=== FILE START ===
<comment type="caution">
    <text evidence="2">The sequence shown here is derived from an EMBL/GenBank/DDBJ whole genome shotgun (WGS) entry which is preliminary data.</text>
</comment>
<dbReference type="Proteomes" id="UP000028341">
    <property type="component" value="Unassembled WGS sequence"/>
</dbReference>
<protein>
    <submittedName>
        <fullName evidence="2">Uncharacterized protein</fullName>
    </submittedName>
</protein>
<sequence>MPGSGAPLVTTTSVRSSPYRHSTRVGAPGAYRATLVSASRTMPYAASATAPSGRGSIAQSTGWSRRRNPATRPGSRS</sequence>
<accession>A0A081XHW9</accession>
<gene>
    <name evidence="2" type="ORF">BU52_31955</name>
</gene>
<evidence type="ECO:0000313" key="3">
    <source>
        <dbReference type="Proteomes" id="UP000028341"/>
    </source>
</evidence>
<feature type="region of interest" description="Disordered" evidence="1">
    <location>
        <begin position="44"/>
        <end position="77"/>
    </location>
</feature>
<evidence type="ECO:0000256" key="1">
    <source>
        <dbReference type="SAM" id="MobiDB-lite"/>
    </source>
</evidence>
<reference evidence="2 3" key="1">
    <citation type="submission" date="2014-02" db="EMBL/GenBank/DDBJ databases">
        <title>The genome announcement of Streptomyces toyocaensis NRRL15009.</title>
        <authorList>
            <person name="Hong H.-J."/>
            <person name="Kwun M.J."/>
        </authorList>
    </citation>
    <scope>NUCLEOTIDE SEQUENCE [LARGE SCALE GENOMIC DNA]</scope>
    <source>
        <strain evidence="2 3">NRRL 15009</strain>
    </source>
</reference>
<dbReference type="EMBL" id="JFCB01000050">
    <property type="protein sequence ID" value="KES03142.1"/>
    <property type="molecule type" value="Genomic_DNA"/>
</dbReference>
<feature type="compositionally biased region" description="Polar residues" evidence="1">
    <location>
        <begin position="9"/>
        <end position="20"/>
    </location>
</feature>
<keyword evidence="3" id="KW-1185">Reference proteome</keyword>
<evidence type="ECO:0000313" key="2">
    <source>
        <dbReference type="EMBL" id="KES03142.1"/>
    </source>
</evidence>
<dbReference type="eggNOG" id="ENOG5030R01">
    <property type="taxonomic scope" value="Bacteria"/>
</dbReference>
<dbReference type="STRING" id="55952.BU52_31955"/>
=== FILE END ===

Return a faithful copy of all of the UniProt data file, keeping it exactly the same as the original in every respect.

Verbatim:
<comment type="caution">
    <text evidence="2">The sequence shown here is derived from an EMBL/GenBank/DDBJ whole genome shotgun (WGS) entry which is preliminary data.</text>
</comment>
<dbReference type="Proteomes" id="UP000028341">
    <property type="component" value="Unassembled WGS sequence"/>
</dbReference>
<protein>
    <submittedName>
        <fullName evidence="2">Uncharacterized protein</fullName>
    </submittedName>
</protein>
<sequence>MPGSGAPLVTTTSVRSSPYRHSTRVGAPGAYRATLVSASRTMPYAASATAPSGRGSIAQSTGWSRRRNPATRPGSRS</sequence>
<accession>A0A081XHW9</accession>
<gene>
    <name evidence="2" type="ORF">BU52_31955</name>
</gene>
<evidence type="ECO:0000313" key="3">
    <source>
        <dbReference type="Proteomes" id="UP000028341"/>
    </source>
</evidence>
<feature type="region of interest" description="Disordered" evidence="1">
    <location>
        <begin position="44"/>
        <end position="77"/>
    </location>
</feature>
<evidence type="ECO:0000256" key="1">
    <source>
        <dbReference type="SAM" id="MobiDB-lite"/>
    </source>
</evidence>
<reference evidence="2 3" key="1">
    <citation type="submission" date="2014-02" db="EMBL/GenBank/DDBJ databases">
        <title>The genome announcement of Streptomyces toyocaensis NRRL15009.</title>
        <authorList>
            <person name="Hong H.-J."/>
            <person name="Kwun M.J."/>
        </authorList>
    </citation>
    <scope>NUCLEOTIDE SEQUENCE [LARGE SCALE GENOMIC DNA]</scope>
    <source>
        <strain evidence="2 3">NRRL 15009</strain>
    </source>
</reference>
<dbReference type="EMBL" id="JFCB01000050">
    <property type="protein sequence ID" value="KES03142.1"/>
    <property type="molecule type" value="Genomic_DNA"/>
</dbReference>
<feature type="compositionally biased region" description="Polar residues" evidence="1">
    <location>
        <begin position="9"/>
        <end position="20"/>
    </location>
</feature>
<keyword evidence="3" id="KW-1185">Reference proteome</keyword>
<evidence type="ECO:0000313" key="2">
    <source>
        <dbReference type="EMBL" id="KES03142.1"/>
    </source>
</evidence>
<dbReference type="eggNOG" id="ENOG5030R01">
    <property type="taxonomic scope" value="Bacteria"/>
</dbReference>
<dbReference type="STRING" id="55952.BU52_31955"/>